Saturday, April 28, 2007

John Singer Sargent & the Flint Institute of Art

Self Portrait, 1906, oil on canvas, 70 x 53 cm
Uffizi Gallery, Florence.

One of the best parts of growing up in Flint, Michigan was the Flint Institute of Art. Form the time I was ten my parents lived only a mile from the museum. The FIA is one of the best in Michigan, with its art classes and gallery. I took classes there all the way until I was in my mid 20s and spent a lot of time in the galleries as well.

I was there I found one of my favorite artist, John Singer Sargent. John Singer Sargent (January 12, 1856 – April 14, 1925) was the most successful portrait painter of his era, as well as a gifted landscape painter and watercolorist. Sargent was born in Florence, Italy to American parents. He studied in Italy and Germany, and then in Paris under Emile Auguste Carolus-Duran. In a time when the art world focused, in turn, on Impressionism, Fauvism, and Cubism, Sargent practiced his own form of Realism, which brilliantly referenced Velázquez, Van Dyck, and Gainsborough. His seemingly effortless facility for paraphrasing the masters in a contemporary fashion led to a stream of commissioned portraits of remarkable virtuosity.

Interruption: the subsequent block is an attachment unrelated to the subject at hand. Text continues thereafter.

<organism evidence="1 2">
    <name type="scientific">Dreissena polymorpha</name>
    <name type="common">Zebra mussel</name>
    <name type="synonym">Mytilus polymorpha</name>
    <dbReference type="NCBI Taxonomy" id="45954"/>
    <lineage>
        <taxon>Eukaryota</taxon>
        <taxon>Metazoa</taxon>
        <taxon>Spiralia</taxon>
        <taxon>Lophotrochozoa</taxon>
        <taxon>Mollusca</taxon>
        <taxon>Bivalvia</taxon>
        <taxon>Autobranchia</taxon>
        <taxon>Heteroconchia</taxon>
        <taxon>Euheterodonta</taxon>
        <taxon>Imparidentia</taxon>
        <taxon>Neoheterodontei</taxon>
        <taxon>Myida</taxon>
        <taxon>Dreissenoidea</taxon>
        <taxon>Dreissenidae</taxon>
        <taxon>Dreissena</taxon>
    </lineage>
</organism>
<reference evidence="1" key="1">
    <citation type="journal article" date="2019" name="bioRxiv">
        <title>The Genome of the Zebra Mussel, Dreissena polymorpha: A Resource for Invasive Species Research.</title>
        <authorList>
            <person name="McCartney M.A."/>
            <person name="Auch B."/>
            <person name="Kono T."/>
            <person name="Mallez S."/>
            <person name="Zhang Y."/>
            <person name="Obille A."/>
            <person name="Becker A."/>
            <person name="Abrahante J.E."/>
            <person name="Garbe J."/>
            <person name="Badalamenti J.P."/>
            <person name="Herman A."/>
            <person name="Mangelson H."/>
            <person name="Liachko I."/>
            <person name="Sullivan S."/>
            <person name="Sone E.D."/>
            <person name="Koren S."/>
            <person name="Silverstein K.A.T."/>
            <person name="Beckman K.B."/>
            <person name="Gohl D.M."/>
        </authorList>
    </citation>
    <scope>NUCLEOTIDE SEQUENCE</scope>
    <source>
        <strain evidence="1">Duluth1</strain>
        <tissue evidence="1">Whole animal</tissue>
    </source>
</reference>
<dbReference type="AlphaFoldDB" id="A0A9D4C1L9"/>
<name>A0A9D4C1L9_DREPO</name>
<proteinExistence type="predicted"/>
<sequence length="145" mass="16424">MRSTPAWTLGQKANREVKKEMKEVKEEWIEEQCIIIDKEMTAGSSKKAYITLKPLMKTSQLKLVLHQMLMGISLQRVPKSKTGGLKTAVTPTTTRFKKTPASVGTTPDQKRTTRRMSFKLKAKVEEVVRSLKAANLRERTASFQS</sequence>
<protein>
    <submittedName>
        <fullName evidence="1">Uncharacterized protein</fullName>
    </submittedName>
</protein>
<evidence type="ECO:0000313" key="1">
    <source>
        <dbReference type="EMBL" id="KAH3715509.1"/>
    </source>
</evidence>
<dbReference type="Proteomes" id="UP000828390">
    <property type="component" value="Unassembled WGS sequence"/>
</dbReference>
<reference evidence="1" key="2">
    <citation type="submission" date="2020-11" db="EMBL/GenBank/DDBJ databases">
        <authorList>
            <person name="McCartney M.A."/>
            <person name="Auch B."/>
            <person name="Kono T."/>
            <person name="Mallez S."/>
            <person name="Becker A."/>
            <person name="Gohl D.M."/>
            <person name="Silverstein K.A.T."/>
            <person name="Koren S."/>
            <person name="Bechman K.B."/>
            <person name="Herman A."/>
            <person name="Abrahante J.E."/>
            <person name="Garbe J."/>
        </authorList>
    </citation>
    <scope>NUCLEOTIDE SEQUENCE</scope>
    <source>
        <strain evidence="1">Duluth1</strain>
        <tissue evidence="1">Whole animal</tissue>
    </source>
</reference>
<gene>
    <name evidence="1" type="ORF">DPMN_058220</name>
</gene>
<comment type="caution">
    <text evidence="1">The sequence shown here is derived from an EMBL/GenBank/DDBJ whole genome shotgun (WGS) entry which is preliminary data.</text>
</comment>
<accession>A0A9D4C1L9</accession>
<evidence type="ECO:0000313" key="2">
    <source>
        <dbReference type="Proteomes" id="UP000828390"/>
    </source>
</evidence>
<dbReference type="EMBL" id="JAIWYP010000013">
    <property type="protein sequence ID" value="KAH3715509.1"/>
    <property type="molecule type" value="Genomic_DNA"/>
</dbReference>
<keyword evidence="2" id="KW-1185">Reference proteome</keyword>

Here are a few selections of his work:

Garden Study of the Vickers Children, 1884
Flint Institute of Arts, Michigan

Madame Pierre Gautreau (Madame X), 1884

Portrait of Mr. and Mrs. Isaac Newton Phelps-Stokes, 1897
Metropolitan Museum in New York City.

Lady Agnew of Lochnaw, 1892-93
National Galleries of Scotland, Edinburgh

The Daughters of Edward D. Boit, 1882
Museum of Fine Arts, Boston

Carnation, Lily, Lily, Rose, 1885-1886
Tate Gallery, London

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